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SortingHat maintains a database of identities of community members across different sources. An identity is a combination of a name, email, username and the source from where it was extracted. Identities corresponding to the same real person can be merged into one single individual with one unique profile.

Unify a contributor's identities#

Merging different identities#

You can merge all the different identities of a contributor using SortingHat, which will be available at https://[INSTANCE]

Search for the identities using the Search box in the Individuals section. To merge one identity into another, select it on the table and drag it with your cursor into the target profile. You can select and drag several items at once.

Merge identities

Alternatively, you can click to select the identities and then click the MERGE button on the top right of the Individuals table to unify them. This method does not allow you to choose the main identity.

Merge identities

Splitting identities#

If an identity was wrongly assigned to a contributor, you can take it out of that profile or "split" it. To do that, expand the profile on the Individuals table and click the button with the diverging arrows next to the identity you want to split.

Split identity

To split all the identities from a profile at once, click the SPLIT ALL button above the list of identities. This will create a unique profile for each identity.

Finding identity matches#

To look for identities that belong to a contributor, use the Search box on the Individuals table in SortingHat. If the contributor uses different names, emails or usernames they may all not be findable in one single search. In that case, you can pin the identities in the Workspace to keep track of all of them. To pin a profile, select it with the cursor and drag it to the Workspace area or select Save in workspace on the profile's menu.

Pin identities

You can then keep searching for identities and merge them with the pinned profiles using drag and drop, or saving them on the Workspace and clicking the MERGE button on the top right.

Merge in workspace

This is a somewhat time consuming process. To automate it, you can ask SortingHat to recommend possible matches based on a profile's names, usernames and/or emails. Click on a contributor's name to open their full profile, and then click the FIND MATCHES button on the upper part of the page. It will open a form where the recommendation settings can be changed and confirmed.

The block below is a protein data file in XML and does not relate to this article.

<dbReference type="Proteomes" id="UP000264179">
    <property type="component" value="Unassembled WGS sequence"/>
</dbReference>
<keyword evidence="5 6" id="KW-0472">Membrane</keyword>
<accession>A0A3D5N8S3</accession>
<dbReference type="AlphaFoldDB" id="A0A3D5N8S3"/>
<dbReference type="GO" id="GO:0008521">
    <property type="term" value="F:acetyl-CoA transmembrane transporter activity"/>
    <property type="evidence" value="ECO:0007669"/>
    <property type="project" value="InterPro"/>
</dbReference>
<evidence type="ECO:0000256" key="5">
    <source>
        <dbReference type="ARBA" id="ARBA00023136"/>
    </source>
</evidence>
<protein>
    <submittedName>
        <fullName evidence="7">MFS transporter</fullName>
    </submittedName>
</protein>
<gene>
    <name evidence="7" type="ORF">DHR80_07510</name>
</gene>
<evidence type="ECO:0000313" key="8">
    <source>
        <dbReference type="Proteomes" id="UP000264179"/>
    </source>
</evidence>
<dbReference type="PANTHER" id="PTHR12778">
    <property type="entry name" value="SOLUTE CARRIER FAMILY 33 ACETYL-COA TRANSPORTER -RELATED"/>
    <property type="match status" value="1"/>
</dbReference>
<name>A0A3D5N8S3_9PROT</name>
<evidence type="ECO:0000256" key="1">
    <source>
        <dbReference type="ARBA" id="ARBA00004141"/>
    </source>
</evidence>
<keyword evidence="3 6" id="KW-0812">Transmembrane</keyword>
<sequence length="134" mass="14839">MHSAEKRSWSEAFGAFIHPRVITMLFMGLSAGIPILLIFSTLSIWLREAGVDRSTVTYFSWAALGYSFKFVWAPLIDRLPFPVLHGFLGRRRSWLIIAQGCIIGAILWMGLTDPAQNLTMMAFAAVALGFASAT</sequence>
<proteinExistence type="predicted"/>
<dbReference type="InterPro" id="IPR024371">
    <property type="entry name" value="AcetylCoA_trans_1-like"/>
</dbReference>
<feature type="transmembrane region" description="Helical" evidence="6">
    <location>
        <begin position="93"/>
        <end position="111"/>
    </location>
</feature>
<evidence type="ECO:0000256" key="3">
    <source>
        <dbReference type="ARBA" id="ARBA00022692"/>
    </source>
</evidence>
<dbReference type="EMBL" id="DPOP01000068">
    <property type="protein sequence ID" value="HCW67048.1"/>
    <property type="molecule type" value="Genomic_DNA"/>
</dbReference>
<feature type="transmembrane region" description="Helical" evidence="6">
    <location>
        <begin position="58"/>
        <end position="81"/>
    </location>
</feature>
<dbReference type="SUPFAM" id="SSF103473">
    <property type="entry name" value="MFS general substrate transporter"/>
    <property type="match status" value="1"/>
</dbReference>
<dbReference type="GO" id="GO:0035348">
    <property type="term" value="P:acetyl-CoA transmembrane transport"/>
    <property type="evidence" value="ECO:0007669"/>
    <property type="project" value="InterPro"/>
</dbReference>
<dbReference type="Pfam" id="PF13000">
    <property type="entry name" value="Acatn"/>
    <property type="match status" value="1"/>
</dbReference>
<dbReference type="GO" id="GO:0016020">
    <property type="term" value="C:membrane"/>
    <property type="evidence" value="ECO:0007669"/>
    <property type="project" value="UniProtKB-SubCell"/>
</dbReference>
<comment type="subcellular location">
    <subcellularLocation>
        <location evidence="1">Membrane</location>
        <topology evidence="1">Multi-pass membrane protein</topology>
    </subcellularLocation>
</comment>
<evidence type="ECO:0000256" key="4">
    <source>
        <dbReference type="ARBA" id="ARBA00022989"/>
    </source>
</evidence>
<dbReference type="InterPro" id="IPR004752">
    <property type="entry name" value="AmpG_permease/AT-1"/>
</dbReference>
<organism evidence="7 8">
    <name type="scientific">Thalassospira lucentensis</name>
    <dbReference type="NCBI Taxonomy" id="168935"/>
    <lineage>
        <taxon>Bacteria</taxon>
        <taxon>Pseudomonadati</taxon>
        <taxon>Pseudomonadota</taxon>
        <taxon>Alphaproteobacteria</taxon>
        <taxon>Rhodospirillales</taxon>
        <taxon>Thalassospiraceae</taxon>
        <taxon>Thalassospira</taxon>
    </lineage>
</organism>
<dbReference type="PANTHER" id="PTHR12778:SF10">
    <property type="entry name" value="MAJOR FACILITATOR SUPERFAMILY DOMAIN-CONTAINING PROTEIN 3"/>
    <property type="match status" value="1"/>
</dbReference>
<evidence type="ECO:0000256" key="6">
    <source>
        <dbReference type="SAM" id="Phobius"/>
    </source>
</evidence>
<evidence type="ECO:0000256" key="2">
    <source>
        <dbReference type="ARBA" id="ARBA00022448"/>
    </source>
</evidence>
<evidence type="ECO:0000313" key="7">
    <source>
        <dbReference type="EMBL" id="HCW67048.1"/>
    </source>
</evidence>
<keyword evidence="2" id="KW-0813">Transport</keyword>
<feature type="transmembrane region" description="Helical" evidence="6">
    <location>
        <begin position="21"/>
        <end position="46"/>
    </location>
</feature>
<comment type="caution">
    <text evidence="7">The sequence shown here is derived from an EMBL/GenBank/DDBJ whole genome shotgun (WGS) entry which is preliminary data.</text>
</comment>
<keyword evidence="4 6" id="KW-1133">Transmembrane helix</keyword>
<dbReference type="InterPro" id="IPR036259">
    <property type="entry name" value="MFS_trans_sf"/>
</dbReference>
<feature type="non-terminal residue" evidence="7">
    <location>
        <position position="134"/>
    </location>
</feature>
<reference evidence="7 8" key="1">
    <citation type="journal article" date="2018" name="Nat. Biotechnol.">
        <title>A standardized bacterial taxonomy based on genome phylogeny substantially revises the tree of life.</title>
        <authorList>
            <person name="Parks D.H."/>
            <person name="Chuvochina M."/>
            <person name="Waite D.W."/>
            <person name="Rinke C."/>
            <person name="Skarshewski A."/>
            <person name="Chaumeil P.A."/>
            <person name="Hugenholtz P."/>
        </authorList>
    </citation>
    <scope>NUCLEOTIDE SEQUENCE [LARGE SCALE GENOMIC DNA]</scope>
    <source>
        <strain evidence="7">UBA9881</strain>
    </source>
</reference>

Find matches automatically

The process to look for recommendations automatically may take some time. When it has finished, the profile page will show recommended identities that can be merged or, if they don't belong to that profile, dismissed.

Possible matches

To review all of the generated recommendations at once instead of opening each contributor's profile, click on the # RECOMMENDATIONS button above the Individuals table. It will open a pop up where every suggested match can be applied or dismissed.

Review recommendations

Manage profiles#

Editing profile data#

A contributor's name and main email can be edited, and information about their country and gender can be added. Click on the contributor's name on the Individuals table to open the member's full profile. To edit one of these fields, put the cursor over it to reveal a pencil button and click it to enter edit mode.

Edit name

Marking bots#

There is an option to mark an identity as bot. This is available in the Individuals section in SortingHat. This helps to filter out automated activity in the dashboard while keeping such information in the database.

Search the identity that you want to mark as bot and click on the button with a robot icon next to the name.

Mark as bot

Locking a profile#